The fuzzy end of the lollipop!

October 23, 2007

Took a short trip out into the Flint Hills around Alma, KS this past weekend. The plan was to make some photographs using my 8×10 Seneca and rapid rectalinear lens. Made a few exposures and processed the first sheet of APHS lithographic film in dilute Rodinal. This was the first time I’d tried to use the r.r. lens and so I was expecting it to be somewhat of a learning experience.

From this first negative I learned four things:
1) Be careful about how much front rise is applied. The image circle at infinity focus can’t handle more than about 1″ of front rise. I set the camera up with nearly 2″ and the corner vignetting is pretty severe.

2) My dark cloth is just too small to be useful on the 8×10. It was less of a dark cloth and more of a small sail in the 30mph wind. Time to look into a BlackJacket or BTZS hood instead. If I had been better able to see the ground glass, #1 probably would not have happened.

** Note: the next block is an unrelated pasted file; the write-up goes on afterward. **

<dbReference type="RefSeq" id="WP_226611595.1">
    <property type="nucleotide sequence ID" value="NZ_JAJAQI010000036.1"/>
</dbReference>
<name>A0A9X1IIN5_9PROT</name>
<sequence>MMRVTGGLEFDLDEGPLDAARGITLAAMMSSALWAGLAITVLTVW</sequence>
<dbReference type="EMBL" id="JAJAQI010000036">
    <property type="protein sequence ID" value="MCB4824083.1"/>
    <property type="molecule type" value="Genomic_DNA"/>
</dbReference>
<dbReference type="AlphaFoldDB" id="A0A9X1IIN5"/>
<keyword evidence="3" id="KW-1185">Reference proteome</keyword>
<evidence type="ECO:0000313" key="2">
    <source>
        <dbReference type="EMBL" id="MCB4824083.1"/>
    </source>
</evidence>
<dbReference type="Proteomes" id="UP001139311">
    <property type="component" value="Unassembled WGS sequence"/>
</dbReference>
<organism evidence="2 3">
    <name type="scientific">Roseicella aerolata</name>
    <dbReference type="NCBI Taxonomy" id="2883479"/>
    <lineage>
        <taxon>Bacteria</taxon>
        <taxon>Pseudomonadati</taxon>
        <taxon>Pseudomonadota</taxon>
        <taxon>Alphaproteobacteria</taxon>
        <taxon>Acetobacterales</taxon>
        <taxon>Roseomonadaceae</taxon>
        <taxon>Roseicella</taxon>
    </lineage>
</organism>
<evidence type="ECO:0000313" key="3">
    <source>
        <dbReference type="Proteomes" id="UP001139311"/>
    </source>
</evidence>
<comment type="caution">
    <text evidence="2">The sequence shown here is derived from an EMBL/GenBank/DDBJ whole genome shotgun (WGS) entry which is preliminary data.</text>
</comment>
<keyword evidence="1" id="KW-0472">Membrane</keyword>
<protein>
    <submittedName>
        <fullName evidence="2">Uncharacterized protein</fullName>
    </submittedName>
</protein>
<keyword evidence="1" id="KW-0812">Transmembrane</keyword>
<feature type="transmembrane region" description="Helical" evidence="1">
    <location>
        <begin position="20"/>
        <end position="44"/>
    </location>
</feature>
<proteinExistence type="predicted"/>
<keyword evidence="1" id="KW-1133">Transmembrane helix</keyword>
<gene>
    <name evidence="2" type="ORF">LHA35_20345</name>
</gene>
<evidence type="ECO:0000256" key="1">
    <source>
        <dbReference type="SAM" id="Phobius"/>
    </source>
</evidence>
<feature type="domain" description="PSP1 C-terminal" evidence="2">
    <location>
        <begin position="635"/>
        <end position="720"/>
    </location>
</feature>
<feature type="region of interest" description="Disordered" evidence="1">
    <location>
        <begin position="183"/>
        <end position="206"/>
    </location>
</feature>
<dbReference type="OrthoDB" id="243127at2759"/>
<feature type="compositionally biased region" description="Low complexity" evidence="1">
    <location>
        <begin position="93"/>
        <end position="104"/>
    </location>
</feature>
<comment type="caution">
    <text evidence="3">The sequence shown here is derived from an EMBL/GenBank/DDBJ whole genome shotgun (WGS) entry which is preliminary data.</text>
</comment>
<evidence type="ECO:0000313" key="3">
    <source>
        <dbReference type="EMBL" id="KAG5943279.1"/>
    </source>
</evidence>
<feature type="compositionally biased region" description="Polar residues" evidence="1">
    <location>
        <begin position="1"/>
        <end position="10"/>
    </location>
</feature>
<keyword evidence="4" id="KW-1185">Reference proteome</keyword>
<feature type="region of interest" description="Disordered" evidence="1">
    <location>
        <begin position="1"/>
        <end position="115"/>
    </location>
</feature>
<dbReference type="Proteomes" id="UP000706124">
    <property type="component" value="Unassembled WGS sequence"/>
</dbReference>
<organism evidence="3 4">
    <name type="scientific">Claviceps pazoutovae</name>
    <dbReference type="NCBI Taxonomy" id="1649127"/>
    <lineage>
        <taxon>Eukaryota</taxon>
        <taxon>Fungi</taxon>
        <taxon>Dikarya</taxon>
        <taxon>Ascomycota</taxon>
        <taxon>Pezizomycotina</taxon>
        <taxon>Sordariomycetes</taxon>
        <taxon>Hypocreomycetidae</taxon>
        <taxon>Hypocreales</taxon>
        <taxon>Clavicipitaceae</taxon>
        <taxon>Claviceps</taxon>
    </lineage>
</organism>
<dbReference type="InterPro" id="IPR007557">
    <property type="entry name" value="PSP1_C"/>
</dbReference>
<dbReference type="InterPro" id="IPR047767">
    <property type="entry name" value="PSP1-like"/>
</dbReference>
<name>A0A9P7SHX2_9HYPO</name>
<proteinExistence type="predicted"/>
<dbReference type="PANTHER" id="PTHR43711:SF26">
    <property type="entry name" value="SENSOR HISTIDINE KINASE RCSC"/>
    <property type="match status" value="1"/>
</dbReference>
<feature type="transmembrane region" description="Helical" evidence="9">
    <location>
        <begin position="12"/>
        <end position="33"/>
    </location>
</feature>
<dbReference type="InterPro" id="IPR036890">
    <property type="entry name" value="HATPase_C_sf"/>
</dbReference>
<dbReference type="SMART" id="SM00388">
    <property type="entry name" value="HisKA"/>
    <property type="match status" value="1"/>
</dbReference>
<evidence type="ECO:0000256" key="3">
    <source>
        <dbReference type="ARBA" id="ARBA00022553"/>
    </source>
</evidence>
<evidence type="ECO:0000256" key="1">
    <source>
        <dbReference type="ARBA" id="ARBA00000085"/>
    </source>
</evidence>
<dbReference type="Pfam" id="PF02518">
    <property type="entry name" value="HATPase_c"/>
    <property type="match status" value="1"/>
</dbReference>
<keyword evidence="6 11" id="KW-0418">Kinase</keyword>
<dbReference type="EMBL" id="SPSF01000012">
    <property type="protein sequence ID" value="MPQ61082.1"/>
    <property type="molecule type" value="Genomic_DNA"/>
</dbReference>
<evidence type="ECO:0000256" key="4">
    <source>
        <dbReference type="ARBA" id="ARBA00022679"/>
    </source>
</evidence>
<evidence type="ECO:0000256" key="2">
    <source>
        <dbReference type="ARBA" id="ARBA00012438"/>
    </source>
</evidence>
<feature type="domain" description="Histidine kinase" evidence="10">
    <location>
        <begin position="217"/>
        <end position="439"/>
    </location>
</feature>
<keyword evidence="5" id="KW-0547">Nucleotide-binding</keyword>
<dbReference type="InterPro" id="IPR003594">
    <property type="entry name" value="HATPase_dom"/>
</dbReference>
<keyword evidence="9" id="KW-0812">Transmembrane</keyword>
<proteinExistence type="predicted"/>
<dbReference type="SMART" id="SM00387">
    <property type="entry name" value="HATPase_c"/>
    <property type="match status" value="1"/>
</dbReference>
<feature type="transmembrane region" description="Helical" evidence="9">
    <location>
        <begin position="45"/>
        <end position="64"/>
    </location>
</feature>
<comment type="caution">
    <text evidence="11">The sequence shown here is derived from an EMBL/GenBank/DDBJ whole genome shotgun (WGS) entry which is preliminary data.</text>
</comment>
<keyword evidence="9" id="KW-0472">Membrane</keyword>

3) The clips I use for hanging the negatives to dry don’t grip the thin APHS very well. Just hung it up and turned to walk away when I hear a faint “pop” followed by a sickening “flop” sound as the wet negative hit the concrete floor. Amazing how much crud can stick to a sheet of wet film!

4) This particular 8×10 holder may have some issues with keeping the thin APHS film in place. Looking along the edges of the film it seems to have slipped out of the holder’s side slots.

So it seems I got the fuzzy end of the lollipop on this one.

But still, it is terrific to see the detail in an 8×10 negative. Below is a quick scan and on the full sheet I can easily make out individual blades of grass and details of the hay bales.

It is going to be an adjustment working with the 8×10, probably more than when I first started using my 4×5 cameras!

Flint Hills - Deep Creek Road


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